This awardee has received supplemental funding. This award detail page includes information about both the original award and supplemental awards.
Description of original award (Fiscal Year 2009, $204,492)
The traumatic physical and emotional consequences of sexual assault may be further exacerbated by the victim's subsequent experiences in the criminal justice system: questioning by officials in the aftermath of the sexual assault, failure to keep the victim apprised of the status of the case, and realization that an arrest will not be made or charges filed or that a conviction will not result. Understanding and evaluating the response of the criminal justice system to sexual violence is critically important, as is identifying system-generated barriers to reporting.
The purpose of this study is to document the extent of case attrition in sexual assault cases and to identify the factors that increase the likelihood of case attrition at the law enforcement level. Researchers will use quantitative data from a stratified random sample of sexual assaults reported to the Los Angeles Police Department (LADP) from January of 2006 to December of 2008 and will collect qualitative data from police officers who have handled sexual assault cases during this time period to pursue four interrelated objectives: 1) to document the extent of case attrition and to identify the stages of the criminal justice process where attrition is most likely to occur; 2) to identify the case complexities and evidentiary factors that affect the likelihood of attrition in sexual assault cases; 3) to identify the predictors of case outcomes in sexual assault cases; and 4) to provide a comprehensive analysis of the factors that lead police to unfound the charges in sexual assault cases.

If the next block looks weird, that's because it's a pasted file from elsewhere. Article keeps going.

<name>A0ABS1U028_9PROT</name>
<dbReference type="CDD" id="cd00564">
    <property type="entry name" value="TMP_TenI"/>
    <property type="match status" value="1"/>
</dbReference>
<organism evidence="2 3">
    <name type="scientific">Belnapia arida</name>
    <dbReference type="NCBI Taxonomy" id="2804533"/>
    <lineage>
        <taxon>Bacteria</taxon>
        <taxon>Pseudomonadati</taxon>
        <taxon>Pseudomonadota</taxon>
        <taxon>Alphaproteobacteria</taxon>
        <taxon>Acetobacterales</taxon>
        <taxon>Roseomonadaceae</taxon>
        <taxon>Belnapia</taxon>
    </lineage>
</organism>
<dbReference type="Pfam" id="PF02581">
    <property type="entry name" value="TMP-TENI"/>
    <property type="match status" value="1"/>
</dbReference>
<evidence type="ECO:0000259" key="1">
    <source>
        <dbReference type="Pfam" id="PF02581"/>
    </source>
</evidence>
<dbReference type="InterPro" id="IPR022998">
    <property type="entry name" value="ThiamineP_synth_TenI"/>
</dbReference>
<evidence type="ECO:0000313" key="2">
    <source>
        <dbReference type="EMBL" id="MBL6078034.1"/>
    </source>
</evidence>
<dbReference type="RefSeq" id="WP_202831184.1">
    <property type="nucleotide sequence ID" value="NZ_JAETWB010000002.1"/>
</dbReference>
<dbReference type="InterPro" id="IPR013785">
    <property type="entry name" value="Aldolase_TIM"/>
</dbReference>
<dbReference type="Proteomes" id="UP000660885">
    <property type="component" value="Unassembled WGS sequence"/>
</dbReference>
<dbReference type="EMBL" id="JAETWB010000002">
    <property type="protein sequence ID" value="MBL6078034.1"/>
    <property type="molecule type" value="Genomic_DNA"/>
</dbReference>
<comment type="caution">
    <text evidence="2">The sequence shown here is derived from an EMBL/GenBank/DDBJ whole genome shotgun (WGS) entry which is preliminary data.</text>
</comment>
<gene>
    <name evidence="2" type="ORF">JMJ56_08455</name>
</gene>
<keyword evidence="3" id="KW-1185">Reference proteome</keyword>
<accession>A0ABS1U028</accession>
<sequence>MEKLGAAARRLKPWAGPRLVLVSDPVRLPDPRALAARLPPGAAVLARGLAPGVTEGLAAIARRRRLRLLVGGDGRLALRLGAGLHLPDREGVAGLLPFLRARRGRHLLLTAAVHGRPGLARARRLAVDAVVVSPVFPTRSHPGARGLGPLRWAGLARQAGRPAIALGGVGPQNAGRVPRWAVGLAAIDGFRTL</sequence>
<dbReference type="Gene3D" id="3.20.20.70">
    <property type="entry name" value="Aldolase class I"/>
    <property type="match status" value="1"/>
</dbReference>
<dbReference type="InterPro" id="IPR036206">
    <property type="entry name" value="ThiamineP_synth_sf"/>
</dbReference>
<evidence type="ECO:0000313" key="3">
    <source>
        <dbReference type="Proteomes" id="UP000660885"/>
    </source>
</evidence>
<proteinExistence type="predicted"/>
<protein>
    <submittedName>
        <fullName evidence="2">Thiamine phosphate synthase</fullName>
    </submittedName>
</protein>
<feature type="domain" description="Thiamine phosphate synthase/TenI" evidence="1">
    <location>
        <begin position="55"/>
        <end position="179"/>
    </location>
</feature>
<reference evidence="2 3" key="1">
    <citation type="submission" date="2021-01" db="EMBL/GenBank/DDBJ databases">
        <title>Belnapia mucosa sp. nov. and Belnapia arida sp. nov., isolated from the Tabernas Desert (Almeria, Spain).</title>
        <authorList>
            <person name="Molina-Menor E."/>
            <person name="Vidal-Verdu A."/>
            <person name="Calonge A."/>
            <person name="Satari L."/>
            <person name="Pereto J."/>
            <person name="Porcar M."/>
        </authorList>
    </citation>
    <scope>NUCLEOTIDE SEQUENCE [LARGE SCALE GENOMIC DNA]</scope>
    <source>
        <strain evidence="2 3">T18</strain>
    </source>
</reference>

The project is a collaborative effort involving the LAPD, Arizona State University, and the University of California at Los Angeles. Researchers will obtain quantitative data from a subset of felony sexual offenses reported to the LAPD from January of 2006 through December of 2008 (total reports during this period = 3,500). The project also will entail the collection of qualitative data designed to identify informal decision rules that guide case processing decisions in a particular jurisdiction. Researchers will interview 100 police officers who investigated reports of sexual assault during the study period including those officers who made decisions to unfound cases that were reported to the LAPD in 2008.
The project will result in a report on best practices in the investigation and prosecution of sexual assault cases, will inform criminal justice policy and practice and improve the response of the criminal justice system to crimes of sexual violence.
The original award involves collection of data on sexual assault cases reported to the Los Angeles Police Department. The Los Angeles Sheriff's Department has recently agreed to collaborate and provide the same types of data currently being provided by the LAPD - background and outcome data on all sexual assaults reported to the LASD from 2005 to 2009, redacted case files for a sample (approximately 500 cases) of cases from 2008, and interviews with deputies who handle sexual assault cases. This means that data on all sexual assaults in Los Angeles County will now be available and outcomes across two different agencies can be compared (as well across divisions/bureaus within each agency). The supplemental funding will support the collection of data from the Sheriff's Department.